Affiliation: College of Arts and Sciences, Department of Classics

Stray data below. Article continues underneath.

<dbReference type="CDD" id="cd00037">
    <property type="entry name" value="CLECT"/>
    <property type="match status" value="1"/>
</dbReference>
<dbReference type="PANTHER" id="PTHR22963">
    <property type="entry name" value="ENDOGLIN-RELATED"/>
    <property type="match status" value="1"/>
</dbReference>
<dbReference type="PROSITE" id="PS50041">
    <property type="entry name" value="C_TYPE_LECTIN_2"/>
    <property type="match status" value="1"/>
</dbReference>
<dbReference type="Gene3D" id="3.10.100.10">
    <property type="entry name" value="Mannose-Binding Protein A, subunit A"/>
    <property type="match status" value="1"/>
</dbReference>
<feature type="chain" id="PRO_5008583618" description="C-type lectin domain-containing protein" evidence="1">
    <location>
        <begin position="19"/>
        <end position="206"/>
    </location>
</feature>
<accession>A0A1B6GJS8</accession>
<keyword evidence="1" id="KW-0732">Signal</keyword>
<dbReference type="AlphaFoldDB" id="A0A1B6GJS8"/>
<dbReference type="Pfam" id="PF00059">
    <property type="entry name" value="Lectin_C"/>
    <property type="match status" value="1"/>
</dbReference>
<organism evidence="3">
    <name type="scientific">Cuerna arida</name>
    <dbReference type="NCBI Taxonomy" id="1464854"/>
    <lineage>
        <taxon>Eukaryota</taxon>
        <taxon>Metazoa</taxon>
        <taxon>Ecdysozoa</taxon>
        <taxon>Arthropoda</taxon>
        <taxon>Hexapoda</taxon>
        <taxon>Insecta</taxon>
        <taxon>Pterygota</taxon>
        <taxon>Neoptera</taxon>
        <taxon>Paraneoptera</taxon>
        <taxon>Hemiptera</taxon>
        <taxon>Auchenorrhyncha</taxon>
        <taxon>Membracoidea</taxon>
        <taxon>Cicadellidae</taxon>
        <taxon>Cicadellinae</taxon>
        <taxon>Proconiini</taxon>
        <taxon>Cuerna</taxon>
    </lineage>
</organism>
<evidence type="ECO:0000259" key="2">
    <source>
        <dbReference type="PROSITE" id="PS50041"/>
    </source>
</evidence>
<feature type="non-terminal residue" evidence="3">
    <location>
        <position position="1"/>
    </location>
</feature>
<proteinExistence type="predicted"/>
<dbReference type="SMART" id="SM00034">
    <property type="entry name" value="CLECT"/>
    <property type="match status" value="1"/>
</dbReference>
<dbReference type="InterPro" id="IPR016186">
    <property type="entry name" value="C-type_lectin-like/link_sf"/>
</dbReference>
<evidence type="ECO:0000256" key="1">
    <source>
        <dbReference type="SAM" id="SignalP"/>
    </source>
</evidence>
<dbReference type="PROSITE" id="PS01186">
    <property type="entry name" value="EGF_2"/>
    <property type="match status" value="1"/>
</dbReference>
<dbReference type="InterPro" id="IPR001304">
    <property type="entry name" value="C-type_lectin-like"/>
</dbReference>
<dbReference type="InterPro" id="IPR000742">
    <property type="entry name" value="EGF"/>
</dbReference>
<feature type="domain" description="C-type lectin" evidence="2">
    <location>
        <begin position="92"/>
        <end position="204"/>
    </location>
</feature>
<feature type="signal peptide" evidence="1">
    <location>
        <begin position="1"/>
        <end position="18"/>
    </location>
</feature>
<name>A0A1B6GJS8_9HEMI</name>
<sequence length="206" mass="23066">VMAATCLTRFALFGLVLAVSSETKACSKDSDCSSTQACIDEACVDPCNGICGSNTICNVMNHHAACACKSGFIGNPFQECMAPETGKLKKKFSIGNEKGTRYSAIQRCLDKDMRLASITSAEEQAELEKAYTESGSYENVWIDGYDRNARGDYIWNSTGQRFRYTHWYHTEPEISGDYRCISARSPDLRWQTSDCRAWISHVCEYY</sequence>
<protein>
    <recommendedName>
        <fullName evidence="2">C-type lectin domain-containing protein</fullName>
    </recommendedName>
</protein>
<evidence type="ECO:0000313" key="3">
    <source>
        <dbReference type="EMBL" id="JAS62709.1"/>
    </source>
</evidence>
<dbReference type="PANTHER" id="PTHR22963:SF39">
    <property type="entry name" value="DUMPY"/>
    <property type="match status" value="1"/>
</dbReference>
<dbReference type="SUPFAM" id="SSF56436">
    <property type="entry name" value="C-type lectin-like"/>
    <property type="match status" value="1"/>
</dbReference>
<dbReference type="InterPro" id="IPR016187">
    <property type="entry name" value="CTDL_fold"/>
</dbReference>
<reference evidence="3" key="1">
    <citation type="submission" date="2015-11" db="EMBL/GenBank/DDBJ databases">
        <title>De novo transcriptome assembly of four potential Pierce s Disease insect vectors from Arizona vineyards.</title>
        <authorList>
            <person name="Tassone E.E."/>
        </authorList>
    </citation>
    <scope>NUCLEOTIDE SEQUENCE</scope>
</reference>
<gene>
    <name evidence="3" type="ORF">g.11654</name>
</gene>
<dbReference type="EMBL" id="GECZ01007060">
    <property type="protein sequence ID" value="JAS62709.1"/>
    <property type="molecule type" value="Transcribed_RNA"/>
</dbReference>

The sixth-century Digest of Justinian preserves individual extracts from four juristic treatises, entitled de officio proconsulis or praesidis and composed during the late second and early third centuries A. D. In the late 19th century the legal scholar Otto Lenel attempted to reassemble these extracts by author and work, with the goal of providing some sense of their original form. The general assumption of many scholars since then has been that these treatises were composed as instructional manuals for the Roman governor, but their original purpose and original audience have been little studied. This dissertation explores the authorship and audience of the works de officio proconsulis/praesidis by comparing the extracts from these legal works with the actual juridical activities of Roman governors as found in literary and epigraphic sources. This comparison reveals many points of correlation between the two and demonstrates that these legal works could have been useful both to the governor and provincial litigants. This study concludes that their authors likely conceived of these works more as theoretical legal treaties on the governor’s officium; however, litigious provincials and the advocates serving them could have found their contents very useful in settling their political scores and legal disputes in the courts of Roman governors, while governors or the jurists on their consilia may have occasionally consulted these handbooks in resolving cases brought before them.